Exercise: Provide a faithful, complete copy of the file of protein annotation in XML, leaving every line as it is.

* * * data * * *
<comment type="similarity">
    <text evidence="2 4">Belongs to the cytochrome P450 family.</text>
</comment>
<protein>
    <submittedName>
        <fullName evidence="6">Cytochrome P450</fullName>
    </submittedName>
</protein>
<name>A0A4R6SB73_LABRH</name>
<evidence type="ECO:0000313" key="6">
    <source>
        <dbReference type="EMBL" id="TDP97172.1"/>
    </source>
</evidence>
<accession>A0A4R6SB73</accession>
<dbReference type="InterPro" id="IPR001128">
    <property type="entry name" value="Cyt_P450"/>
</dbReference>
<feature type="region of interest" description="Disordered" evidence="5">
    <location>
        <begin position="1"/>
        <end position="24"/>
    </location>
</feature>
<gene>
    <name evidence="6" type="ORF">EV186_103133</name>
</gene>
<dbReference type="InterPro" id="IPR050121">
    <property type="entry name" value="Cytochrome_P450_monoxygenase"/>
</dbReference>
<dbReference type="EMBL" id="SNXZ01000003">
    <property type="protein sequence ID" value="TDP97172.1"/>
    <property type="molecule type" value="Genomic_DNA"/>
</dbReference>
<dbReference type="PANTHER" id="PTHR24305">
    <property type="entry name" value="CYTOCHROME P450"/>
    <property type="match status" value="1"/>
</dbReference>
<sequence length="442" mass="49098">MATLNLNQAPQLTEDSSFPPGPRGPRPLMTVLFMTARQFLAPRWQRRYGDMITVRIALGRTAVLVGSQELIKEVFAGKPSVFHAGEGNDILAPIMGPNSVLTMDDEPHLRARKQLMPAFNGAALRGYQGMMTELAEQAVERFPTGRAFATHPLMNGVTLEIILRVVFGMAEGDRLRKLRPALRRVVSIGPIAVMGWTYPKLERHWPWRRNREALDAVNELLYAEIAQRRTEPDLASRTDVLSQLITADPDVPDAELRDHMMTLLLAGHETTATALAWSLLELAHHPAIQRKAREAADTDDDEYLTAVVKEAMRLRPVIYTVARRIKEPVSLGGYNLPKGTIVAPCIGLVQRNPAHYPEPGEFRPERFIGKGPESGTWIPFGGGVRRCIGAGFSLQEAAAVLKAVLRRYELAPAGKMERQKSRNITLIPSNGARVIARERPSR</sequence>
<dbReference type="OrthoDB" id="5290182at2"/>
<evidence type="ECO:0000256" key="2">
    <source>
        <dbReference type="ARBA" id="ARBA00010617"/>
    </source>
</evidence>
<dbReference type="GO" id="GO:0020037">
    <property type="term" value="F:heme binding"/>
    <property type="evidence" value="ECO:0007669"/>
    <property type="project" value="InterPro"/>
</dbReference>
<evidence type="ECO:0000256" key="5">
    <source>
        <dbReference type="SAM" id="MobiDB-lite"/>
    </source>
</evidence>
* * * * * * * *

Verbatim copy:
<comment type="similarity">
    <text evidence="2 4">Belongs to the cytochrome P450 family.</text>
</comment>
<protein>
    <submittedName>
        <fullName evidence="6">Cytochrome P450</fullName>
    </submittedName>
</protein>
<name>A0A4R6SB73_LABRH</name>
<evidence type="ECO:0000313" key="6">
    <source>
        <dbReference type="EMBL" id="TDP97172.1"/>
    </source>
</evidence>
<accession>A0A4R6SB73</accession>
<dbReference type="InterPro" id="IPR001128">
    <property type="entry name" value="Cyt_P450"/>
</dbReference>
<feature type="region of interest" description="Disordered" evidence="5">
    <location>
        <begin position="1"/>
        <end position="24"/>
    </location>
</feature>
<gene>
    <name evidence="6" type="ORF">EV186_103133</name>
</gene>
<dbReference type="InterPro" id="IPR050121">
    <property type="entry name" value="Cytochrome_P450_monoxygenase"/>
</dbReference>
<dbReference type="EMBL" id="SNXZ01000003">
    <property type="protein sequence ID" value="TDP97172.1"/>
    <property type="molecule type" value="Genomic_DNA"/>
</dbReference>
<dbReference type="PANTHER" id="PTHR24305">
    <property type="entry name" value="CYTOCHROME P450"/>
    <property type="match status" value="1"/>
</dbReference>
<sequence length="442" mass="49098">MATLNLNQAPQLTEDSSFPPGPRGPRPLMTVLFMTARQFLAPRWQRRYGDMITVRIALGRTAVLVGSQELIKEVFAGKPSVFHAGEGNDILAPIMGPNSVLTMDDEPHLRARKQLMPAFNGAALRGYQGMMTELAEQAVERFPTGRAFATHPLMNGVTLEIILRVVFGMAEGDRLRKLRPALRRVVSIGPIAVMGWTYPKLERHWPWRRNREALDAVNELLYAEIAQRRTEPDLASRTDVLSQLITADPDVPDAELRDHMMTLLLAGHETTATALAWSLLELAHHPAIQRKAREAADTDDDEYLTAVVKEAMRLRPVIYTVARRIKEPVSLGGYNLPKGTIVAPCIGLVQRNPAHYPEPGEFRPERFIGKGPESGTWIPFGGGVRRCIGAGFSLQEAAAVLKAVLRRYELAPAGKMERQKSRNITLIPSNGARVIARERPSR</sequence>
<dbReference type="OrthoDB" id="5290182at2"/>
<evidence type="ECO:0000256" key="2">
    <source>
        <dbReference type="ARBA" id="ARBA00010617"/>
    </source>
</evidence>
<dbReference type="GO" id="GO:0020037">
    <property type="term" value="F:heme binding"/>
    <property type="evidence" value="ECO:0007669"/>
    <property type="project" value="InterPro"/>
</dbReference>
<evidence type="ECO:0000256" key="5">
    <source>
        <dbReference type="SAM" id="MobiDB-lite"/>
    </source>
</evidence>